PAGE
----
RACHEL: Dioxin Reassessed, #2 
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 RACHEL: Dioxin Reassessed, #2

=======================Electronic Edition========================

                       ---May 26, 1994---
                    Dioxin Reassessed--Part 2
                Environmental Research Foundation
               P.O. Box 5036, Annapolis, MD  21403

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After three years of study, U.S. Environmental Protection Agency
[EPA] is about to publish a 9-volume draft "scientific
reassessment" of dioxin and other dioxin-like chemicals,
including dibenzofurans and some PCBs [polychlorinated
biphenyls].  PCBs are industrial poisons now banned in the U.S.
because of widespread environmental damage.  Dioxins and furans
are highly toxic byproducts of certain industrial operations
including incineration, tire burning, combustion of coal and oil,
manufacture of paper and some pesticides, metal smelting, and
perhaps diesel engine exhausts [pgs. 6-9].  There are probably
other sources as well.  Dioxins and furans are created when
chlorine combines with other chemicals at high temperatures.

A copy of EPA's summary volume (Chapter 9) was leaked to the
press in mid-May.  We obtained a copy and reported some of its
findings and conclusions last week, focusing on the cancer
hazard.  This week, we bring you more, stressing non-cancer
effects. [Page numbers inside square brackets refer to EPA's
draft of Chapter 9, dated May 2, 1994.]

According to EPA, nature produces only small amounts of dioxin.
The vast majority of dioxin is created by human economic
activities.  Since about 1920, industrial emissions, and
inattention to the potent toxic effects of dioxin-like chemicals,
have allowed the environment to become widely contaminated with
significant quantities of dioxins, furans and PCBs.  As a result,
all Americans eat and breathe small but important amounts of
dioxin every day.

Human exposure to dioxin begins early in life.  A human fetus
lives in the womb enclosed inside a fluid-filled sac called the
placenta, which provides a barrier to many poisons that the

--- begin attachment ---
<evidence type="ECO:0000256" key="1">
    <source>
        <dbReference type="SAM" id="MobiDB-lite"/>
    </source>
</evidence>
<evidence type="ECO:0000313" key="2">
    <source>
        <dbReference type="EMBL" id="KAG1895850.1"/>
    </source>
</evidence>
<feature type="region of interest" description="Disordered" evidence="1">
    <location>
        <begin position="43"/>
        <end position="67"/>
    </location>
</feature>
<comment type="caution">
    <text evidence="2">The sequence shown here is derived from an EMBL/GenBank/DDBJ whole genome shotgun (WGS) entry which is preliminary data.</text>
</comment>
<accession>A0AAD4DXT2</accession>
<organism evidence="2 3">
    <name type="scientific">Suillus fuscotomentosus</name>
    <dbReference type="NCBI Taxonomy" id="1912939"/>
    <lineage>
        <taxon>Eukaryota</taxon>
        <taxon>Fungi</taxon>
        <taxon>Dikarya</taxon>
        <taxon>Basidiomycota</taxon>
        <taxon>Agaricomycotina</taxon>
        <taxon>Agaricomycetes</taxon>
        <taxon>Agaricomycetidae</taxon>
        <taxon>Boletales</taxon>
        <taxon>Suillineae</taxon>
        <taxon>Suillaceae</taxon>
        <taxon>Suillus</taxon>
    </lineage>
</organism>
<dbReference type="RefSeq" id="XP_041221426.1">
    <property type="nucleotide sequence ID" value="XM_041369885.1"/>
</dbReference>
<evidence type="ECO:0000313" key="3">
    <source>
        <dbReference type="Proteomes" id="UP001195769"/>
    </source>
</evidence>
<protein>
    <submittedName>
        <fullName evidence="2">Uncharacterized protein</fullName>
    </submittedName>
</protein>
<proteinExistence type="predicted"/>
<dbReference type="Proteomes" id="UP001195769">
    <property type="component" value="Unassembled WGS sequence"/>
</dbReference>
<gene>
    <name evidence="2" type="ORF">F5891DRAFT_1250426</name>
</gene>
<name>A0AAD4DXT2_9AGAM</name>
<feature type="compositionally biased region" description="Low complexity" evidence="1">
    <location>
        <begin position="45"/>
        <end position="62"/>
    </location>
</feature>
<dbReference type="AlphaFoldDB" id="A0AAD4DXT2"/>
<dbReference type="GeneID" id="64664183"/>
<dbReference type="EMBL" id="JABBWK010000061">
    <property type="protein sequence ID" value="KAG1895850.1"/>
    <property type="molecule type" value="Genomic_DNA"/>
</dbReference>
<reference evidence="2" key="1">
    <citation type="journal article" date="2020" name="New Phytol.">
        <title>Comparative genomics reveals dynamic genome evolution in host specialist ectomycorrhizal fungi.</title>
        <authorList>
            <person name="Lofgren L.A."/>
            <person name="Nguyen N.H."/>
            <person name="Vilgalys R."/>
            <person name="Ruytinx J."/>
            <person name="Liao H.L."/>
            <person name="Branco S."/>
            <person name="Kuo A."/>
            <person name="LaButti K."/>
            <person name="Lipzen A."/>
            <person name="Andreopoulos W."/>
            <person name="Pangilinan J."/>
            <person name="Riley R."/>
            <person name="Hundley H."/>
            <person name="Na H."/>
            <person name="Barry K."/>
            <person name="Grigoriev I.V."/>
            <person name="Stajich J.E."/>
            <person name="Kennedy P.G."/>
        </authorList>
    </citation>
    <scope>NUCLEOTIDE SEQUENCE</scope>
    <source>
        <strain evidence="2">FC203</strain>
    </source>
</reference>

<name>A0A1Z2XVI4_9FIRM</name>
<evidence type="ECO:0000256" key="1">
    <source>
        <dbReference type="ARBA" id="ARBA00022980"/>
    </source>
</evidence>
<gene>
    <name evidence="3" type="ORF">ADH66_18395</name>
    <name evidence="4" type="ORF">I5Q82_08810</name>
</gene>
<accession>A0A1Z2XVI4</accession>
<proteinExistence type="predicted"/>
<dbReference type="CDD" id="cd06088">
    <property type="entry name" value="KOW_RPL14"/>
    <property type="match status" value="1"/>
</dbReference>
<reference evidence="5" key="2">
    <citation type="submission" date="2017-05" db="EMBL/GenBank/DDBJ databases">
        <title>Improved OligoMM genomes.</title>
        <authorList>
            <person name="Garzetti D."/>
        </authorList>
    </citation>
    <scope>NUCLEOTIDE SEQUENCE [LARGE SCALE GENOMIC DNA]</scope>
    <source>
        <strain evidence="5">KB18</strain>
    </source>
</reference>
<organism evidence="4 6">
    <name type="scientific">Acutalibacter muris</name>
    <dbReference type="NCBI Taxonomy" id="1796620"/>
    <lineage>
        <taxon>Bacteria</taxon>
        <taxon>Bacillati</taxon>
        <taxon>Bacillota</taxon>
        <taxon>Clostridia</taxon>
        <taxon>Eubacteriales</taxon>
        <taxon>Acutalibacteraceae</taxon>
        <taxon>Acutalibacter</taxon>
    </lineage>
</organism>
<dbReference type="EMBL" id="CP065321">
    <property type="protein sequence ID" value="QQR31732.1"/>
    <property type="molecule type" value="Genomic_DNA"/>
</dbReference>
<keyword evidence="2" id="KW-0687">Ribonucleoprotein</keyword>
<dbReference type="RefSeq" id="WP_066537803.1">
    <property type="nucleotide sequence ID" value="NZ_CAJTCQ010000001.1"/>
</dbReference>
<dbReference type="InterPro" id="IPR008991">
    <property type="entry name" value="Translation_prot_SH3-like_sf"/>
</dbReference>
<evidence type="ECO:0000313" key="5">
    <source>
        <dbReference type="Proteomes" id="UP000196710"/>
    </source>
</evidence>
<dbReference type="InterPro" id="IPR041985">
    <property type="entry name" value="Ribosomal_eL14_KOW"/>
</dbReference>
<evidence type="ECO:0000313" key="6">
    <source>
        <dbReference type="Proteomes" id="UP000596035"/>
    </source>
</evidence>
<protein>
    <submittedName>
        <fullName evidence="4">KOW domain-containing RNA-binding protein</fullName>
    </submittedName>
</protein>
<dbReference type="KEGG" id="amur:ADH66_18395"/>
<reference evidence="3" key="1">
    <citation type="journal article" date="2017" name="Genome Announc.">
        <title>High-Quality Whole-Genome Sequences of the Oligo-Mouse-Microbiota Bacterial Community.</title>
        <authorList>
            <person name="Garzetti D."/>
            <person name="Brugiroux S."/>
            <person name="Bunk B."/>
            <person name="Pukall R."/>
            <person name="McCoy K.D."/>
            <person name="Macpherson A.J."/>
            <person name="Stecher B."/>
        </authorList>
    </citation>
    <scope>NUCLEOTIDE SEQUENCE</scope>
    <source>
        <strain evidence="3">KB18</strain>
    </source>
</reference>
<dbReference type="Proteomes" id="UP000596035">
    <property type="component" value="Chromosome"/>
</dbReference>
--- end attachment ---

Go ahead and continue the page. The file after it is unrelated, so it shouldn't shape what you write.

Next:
mother might ingest. Unlike many other poisons, dioxin crosses
the placenta and begins affecting the fetus [pg. 23].  The human
body retains dioxin, so a "body burden" begins accumulating in
each of us during our early months in the womb.[1]

In humans and other species, it is the growing embryo or fetus
that is most sensitive to the toxic effects of dioxin-like
chemicals.  EPA: "A general finding in fish, bird, and mammalian
species is that the embryo or fetus is more sensitive to
TCDD-induced mortality than the {*filter*}. [TCDD is a shorthand name
for dioxin.]  Thus the timing of TCDD exposure during the life
history of an animal can greatly influence its susceptibility to
overt dioxin toxicity." [pg. 36]

Growth occurs in two ways: cells multiply, and cells of one type
turn into cells of another type (a process called
differentiation).  Thus some cells become eyes and other cells
become fingers by differentiation.  Dioxin-like chemicals can
disrupt both cell multiplication and cell differentiation.

"Of particular interest to the risk assessment process is the
fact that a wide variety of developmental events, crossing three
vertebrate classes and several species within each class, can be
perturbed, suggesting that dioxin has the potential to disrupt a
large number of critical developmental events at specific
developmental stages.  Not only can these changes lead to
increases in embryo/fetal mortality, but they can disrupt organ
system structure and irreversibly impair organ function." [pgs.
34-35].  In other words, damage that occurs in the womb can last
a lifetime.

After a baby (or animal) is born, rapid growth continues, so
sensitivity to the toxic effects of dioxin continues as well.
Human infants who {*filter*} feed get a particularly high dose of
dioxins.  EPA's report calculates that an infant who {*filter*} feeds
for a year will receive 4% to 12% of his or her full lifetime
dose of dioxin during that one year [pgs. 15, 21].  (Despite the